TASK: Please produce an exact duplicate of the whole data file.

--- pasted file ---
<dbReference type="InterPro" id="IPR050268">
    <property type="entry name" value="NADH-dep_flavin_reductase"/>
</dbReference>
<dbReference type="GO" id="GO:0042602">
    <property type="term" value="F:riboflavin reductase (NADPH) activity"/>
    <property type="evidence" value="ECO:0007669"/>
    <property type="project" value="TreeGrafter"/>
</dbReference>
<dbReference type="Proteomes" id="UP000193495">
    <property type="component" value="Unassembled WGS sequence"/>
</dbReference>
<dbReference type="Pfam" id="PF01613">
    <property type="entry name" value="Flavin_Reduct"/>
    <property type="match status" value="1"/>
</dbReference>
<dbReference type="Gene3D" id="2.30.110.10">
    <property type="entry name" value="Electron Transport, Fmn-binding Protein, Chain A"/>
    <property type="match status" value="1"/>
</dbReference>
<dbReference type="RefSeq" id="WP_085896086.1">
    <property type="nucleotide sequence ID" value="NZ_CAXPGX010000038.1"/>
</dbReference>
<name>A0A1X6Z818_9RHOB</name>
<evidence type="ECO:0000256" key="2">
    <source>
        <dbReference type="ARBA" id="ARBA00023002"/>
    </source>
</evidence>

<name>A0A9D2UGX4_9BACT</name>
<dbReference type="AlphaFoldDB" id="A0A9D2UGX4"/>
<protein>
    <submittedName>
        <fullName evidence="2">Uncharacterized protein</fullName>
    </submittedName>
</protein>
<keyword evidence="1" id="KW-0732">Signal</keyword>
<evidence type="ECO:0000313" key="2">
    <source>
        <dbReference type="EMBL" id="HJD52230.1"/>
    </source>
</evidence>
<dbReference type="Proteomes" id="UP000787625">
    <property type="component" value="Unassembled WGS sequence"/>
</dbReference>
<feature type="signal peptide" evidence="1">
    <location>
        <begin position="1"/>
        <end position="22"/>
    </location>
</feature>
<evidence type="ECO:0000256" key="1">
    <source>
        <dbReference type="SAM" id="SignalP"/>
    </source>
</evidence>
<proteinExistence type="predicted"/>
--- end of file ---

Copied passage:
<dbReference type="InterPro" id="IPR050268">
    <property type="entry name" value="NADH-dep_flavin_reductase"/>
</dbReference>
<dbReference type="GO" id="GO:0042602">
    <property type="term" value="F:riboflavin reductase (NADPH) activity"/>
    <property type="evidence" value="ECO:0007669"/>
    <property type="project" value="TreeGrafter"/>
</dbReference>
<dbReference type="Proteomes" id="UP000193495">
    <property type="component" value="Unassembled WGS sequence"/>
</dbReference>
<dbReference type="Pfam" id="PF01613">
    <property type="entry name" value="Flavin_Reduct"/>
    <property type="match status" value="1"/>
</dbReference>
<dbReference type="Gene3D" id="2.30.110.10">
    <property type="entry name" value="Electron Transport, Fmn-binding Protein, Chain A"/>
    <property type="match status" value="1"/>
</dbReference>
<dbReference type="RefSeq" id="WP_085896086.1">
    <property type="nucleotide sequence ID" value="NZ_CAXPGX010000038.1"/>
</dbReference>
<name>A0A1X6Z818_9RHOB</name>
<evidence type="ECO:0000256" key="2">
    <source>
        <dbReference type="ARBA" id="ARBA00023002"/>
    </source>
</evidence>

<name>A0A9D2UGX4_9BACT</name>
<dbReference type="AlphaFoldDB" id="A0A9D2UGX4"/>
<protein>
    <submittedName>
        <fullName evidence="2">Uncharacterized protein</fullName>
    </submittedName>
</protein>
<keyword evidence="1" id="KW-0732">Signal</keyword>
<evidence type="ECO:0000313" key="2">
    <source>
        <dbReference type="EMBL" id="HJD52230.1"/>
    </source>
</evidence>
<dbReference type="Proteomes" id="UP000787625">
    <property type="component" value="Unassembled WGS sequence"/>
</dbReference>
<feature type="signal peptide" evidence="1">
    <location>
        <begin position="1"/>
        <end position="22"/>
    </location>
</feature>
<evidence type="ECO:0000256" key="1">
    <source>
        <dbReference type="SAM" id="SignalP"/>
    </source>
</evidence>
<proteinExistence type="predicted"/>